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Math Help - Euler Phi function problem.

  1. #1
    Led
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    Euler Phi function problem.

    The problem is:

    m=2\prod p_{i}^{e_i} for i=1...k
    where k \geq 1, p_1,p_2,...p_k are odd primes in increasing order, and e_1,...e_k are positive integers.

    We're told that m=\phi(n) for some odd, composite n.

    Express the value of n in terms of p_1,p_2,...p_k and e_1,...e_k.

    I know since n is composite \phi(n) is not equal to (n-1), but I'm not sure what to do elsewhere.
    Last edited by Led; December 22nd 2009 at 04:45 AM. Reason: Major typo in problem
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  2. #2
    MHF Contributor chisigma's Avatar
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    As in ...

    Euler's totient function - Wikipedia, the free encyclopedia

    ... if...

    m= p_{1}^{e_{1}}\dots p_{k}^{e_{k}} (1)

    ... where the p_{i} are distinct primes, then...

    \varphi(m)= (p_{1}-1)\cdot p_{1}^{e_{1}-1}\dots (p_{k}-1)\cdot p_{k}^{e_{k}-1} (2)



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  3. #3
    Led
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    Sorry, I made a big mistake in the problem. I know that for \phi(m), but we're supposed to express \phi(n).
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  4. #4
    MHF Contributor chisigma's Avatar
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    I apologize because I didn't undestand exactly Your question ...

    For the fundamental theorem of arithmetic any m can be expressed as...

    m= \prod_{i} p_{i}^{e_{i}} (1)

    ... so that any m doesn't have 'special properties'. If I understand correctly Your problem is, given m, to find the value of n for which is...

    \varphi (n) = n \cdot \prod_{p|n} (1-\frac{1}{p}) = m (2)

    In general the equation (2), that supplies the 'inverse' of \varphi (*), doesn't have a single solution and can be solved by 'systematic search'...



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  5. #5
    Led
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    Thanks all your help...but I found another mistake i made. DOH!

    it's supposed to be m=2\prod p_{i}^{e_i}.

    Sorry for all the mistakes but I appreciate your help so far.
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  6. #6
    MHF Contributor chisigma's Avatar
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    Now the trace is evident! ...

    If m and n are coprime, then is \varphi(m\cdot n)=\varphi(m) \cdot \varphi (n) and because  \forall n >2 \varphi(n) is even , the only possibility if...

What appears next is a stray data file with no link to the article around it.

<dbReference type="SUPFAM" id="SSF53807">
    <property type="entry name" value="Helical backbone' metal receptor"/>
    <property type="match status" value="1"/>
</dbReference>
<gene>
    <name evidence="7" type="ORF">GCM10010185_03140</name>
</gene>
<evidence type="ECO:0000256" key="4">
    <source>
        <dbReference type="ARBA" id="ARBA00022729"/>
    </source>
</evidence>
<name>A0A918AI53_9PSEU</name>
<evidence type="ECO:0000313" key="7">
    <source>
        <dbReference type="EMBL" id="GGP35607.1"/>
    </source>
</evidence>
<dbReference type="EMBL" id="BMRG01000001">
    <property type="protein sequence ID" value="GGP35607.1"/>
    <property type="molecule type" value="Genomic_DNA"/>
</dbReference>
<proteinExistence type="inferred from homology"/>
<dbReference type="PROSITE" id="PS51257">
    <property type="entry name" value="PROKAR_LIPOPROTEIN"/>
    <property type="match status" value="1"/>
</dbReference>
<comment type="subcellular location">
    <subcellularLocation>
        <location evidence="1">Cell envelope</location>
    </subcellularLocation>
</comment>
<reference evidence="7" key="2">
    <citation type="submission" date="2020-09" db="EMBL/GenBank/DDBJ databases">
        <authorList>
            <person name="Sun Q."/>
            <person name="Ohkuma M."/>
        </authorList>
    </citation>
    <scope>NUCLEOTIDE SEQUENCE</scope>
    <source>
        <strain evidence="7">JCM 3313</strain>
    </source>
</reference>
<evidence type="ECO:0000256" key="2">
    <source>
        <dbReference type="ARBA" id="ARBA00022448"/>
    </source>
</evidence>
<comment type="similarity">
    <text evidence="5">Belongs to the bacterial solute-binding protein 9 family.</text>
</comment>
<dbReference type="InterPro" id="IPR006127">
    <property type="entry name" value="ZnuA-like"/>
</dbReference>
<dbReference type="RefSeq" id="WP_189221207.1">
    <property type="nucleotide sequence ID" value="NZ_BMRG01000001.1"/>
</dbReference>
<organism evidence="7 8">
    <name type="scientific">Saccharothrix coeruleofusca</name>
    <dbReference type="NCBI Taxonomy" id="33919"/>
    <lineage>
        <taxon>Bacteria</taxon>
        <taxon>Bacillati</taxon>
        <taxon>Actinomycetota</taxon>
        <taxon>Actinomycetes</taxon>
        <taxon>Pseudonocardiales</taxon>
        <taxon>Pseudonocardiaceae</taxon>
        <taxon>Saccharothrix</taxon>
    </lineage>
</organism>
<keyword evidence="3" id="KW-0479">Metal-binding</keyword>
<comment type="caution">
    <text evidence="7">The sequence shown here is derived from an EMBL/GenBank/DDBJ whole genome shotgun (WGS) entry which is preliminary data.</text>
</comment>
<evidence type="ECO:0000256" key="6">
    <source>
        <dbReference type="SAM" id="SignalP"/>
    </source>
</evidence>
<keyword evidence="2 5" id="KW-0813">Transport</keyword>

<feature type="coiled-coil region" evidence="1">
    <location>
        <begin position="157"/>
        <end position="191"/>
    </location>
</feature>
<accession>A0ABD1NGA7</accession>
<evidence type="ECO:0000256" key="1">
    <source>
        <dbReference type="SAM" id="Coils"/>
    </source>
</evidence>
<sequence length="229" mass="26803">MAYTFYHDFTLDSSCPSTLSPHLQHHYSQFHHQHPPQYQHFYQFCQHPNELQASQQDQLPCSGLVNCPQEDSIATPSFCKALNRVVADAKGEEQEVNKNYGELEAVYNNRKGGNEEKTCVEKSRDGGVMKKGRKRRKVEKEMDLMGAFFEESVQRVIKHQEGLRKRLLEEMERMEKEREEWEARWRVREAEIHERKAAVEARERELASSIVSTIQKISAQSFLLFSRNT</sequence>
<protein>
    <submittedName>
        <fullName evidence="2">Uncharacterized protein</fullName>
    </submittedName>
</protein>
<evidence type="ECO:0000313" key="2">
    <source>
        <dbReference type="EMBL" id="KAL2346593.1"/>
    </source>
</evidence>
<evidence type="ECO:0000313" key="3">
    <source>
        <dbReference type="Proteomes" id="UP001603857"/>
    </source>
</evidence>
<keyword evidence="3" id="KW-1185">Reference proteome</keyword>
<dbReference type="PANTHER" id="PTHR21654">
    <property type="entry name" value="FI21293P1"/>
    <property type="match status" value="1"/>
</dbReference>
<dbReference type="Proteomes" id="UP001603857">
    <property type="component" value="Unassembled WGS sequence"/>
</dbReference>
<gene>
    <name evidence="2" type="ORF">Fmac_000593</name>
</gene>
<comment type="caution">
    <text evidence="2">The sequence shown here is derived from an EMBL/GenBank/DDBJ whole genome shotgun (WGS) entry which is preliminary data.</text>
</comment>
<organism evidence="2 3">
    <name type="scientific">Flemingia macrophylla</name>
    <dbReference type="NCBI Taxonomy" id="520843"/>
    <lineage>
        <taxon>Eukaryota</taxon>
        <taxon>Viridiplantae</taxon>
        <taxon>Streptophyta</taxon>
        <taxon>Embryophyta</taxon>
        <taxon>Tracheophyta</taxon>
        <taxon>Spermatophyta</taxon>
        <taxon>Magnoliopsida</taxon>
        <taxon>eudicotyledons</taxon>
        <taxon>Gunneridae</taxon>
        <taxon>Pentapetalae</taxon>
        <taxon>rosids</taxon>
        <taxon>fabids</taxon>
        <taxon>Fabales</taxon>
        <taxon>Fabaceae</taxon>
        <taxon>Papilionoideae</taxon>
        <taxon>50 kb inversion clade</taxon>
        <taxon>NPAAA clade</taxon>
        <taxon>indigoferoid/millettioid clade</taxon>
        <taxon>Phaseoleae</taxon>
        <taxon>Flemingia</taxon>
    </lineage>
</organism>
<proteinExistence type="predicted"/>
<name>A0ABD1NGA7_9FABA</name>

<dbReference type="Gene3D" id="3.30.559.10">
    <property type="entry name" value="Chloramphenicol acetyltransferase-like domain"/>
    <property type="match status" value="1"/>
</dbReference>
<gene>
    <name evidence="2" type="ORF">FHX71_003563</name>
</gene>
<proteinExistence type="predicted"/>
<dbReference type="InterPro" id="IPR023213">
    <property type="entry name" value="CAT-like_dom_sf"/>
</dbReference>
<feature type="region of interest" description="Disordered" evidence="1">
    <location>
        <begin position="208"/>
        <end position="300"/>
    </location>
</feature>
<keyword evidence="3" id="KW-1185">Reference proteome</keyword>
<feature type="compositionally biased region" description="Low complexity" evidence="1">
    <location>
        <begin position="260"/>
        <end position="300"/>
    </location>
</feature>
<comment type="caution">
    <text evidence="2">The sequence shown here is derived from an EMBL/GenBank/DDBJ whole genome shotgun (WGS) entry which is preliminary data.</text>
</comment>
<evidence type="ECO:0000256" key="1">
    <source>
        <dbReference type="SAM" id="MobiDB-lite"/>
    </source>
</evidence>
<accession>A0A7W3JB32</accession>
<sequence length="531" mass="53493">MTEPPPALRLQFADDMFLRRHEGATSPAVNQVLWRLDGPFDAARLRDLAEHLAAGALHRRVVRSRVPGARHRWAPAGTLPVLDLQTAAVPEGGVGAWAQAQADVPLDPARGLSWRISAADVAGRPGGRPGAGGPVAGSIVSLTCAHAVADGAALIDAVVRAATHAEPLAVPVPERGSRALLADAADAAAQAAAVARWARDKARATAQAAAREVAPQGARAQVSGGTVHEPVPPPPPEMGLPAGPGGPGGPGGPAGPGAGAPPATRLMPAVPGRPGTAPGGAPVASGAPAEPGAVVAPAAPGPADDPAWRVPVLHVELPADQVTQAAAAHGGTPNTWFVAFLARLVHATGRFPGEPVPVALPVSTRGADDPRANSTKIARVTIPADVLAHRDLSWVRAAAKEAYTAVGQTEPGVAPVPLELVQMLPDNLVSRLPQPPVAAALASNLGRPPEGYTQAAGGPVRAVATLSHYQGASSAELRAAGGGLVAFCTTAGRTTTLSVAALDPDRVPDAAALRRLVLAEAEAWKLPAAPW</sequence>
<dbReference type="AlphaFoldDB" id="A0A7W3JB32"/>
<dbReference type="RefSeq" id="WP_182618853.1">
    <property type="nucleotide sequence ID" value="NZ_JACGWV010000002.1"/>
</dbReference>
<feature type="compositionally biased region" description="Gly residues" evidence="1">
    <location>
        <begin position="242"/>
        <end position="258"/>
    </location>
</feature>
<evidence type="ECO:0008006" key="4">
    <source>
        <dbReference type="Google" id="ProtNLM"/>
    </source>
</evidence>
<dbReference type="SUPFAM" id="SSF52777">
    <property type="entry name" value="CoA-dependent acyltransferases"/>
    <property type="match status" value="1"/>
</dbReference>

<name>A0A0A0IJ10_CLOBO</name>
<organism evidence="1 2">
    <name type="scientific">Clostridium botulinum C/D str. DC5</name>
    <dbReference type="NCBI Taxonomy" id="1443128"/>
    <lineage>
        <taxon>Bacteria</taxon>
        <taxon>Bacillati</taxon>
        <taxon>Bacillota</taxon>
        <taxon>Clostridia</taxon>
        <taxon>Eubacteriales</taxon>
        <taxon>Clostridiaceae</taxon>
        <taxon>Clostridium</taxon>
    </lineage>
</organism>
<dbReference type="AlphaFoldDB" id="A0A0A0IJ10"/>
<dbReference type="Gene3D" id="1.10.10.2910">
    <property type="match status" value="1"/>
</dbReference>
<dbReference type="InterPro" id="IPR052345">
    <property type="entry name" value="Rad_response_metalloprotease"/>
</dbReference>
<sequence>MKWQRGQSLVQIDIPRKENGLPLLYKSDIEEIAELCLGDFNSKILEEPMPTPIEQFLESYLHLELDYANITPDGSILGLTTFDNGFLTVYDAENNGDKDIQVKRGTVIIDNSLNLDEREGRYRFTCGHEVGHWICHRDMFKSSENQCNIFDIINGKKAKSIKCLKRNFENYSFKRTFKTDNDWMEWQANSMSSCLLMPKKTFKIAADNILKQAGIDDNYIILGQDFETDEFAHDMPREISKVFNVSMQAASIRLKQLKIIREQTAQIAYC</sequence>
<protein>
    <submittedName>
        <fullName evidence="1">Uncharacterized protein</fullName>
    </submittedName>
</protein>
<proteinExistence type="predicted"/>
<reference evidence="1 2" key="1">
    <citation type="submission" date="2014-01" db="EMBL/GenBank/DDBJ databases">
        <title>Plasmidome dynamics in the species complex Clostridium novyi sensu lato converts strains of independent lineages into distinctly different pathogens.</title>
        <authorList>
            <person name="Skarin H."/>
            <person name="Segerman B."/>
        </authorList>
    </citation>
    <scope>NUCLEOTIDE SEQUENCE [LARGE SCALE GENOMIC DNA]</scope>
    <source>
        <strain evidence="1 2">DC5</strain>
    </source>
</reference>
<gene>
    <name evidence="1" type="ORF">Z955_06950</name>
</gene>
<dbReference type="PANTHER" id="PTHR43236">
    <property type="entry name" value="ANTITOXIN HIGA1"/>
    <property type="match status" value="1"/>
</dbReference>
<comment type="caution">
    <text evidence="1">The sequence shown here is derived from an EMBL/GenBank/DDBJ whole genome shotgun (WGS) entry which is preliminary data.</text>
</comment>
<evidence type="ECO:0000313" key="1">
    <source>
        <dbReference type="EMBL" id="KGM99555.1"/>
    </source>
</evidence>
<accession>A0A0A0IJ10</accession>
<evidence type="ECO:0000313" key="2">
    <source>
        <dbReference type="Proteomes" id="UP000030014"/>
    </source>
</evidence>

m= 2\cdot \prod_{i} p_{i}^{e_{i}} (1)

    ... with \forall i p_{i} an odd prime number is that m+1 is prime. In such a case the equation \varphi(n)=m has the two solutions n=m+1 and n=2\cdot (m+1) ...



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  7. #7
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    More justification?

    Hi,

    I am interested in this problem as well. I'm not quite following your argument for why n = (m+1) and n = 2*(m+1) must be solutions to this problem. Could you provide more detail?

    Thanks!
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  8. #8
    MHF Contributor chisigma's Avatar
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    In the table reported in ...

    Euler's totient function - Wikipedia, the free encyclopedia

    ... You can verify that \forall n>2 \varphi (n) is an even number and the only n for which 4 doesn't devide \varphi (n) are n=p and n=2\cdot p , being p a prime number grater than 2. That is consequence of the basic property that if m and n are coprime, then \varphi(m\cdot n)= \varphi(m)\cdot \varphi (n)...



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  9. #9
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    Thanks

    Ah yes, I see that now, thank you. However, in the problem it is stated that n is odd and composite. This means that neither of those solutions are valid for n, since p is prime and 2*p is even.

    I believe I figured it out: n must only have 1 odd factor otherwise 2^k, where k is the number of odd factors of n, would have to divide m. Since m only has one factor of 2, then k=1. Since phi(n)=m, that odd prime must be 3, otherwise an additional factor of 2 would appear from phi(q^c)=q^c*(1-1/q), where n = q^c.

    Therefore n = p^(e+1) = 3^(e+1), where p and e are the prime factor and power of m.

    Thanks!
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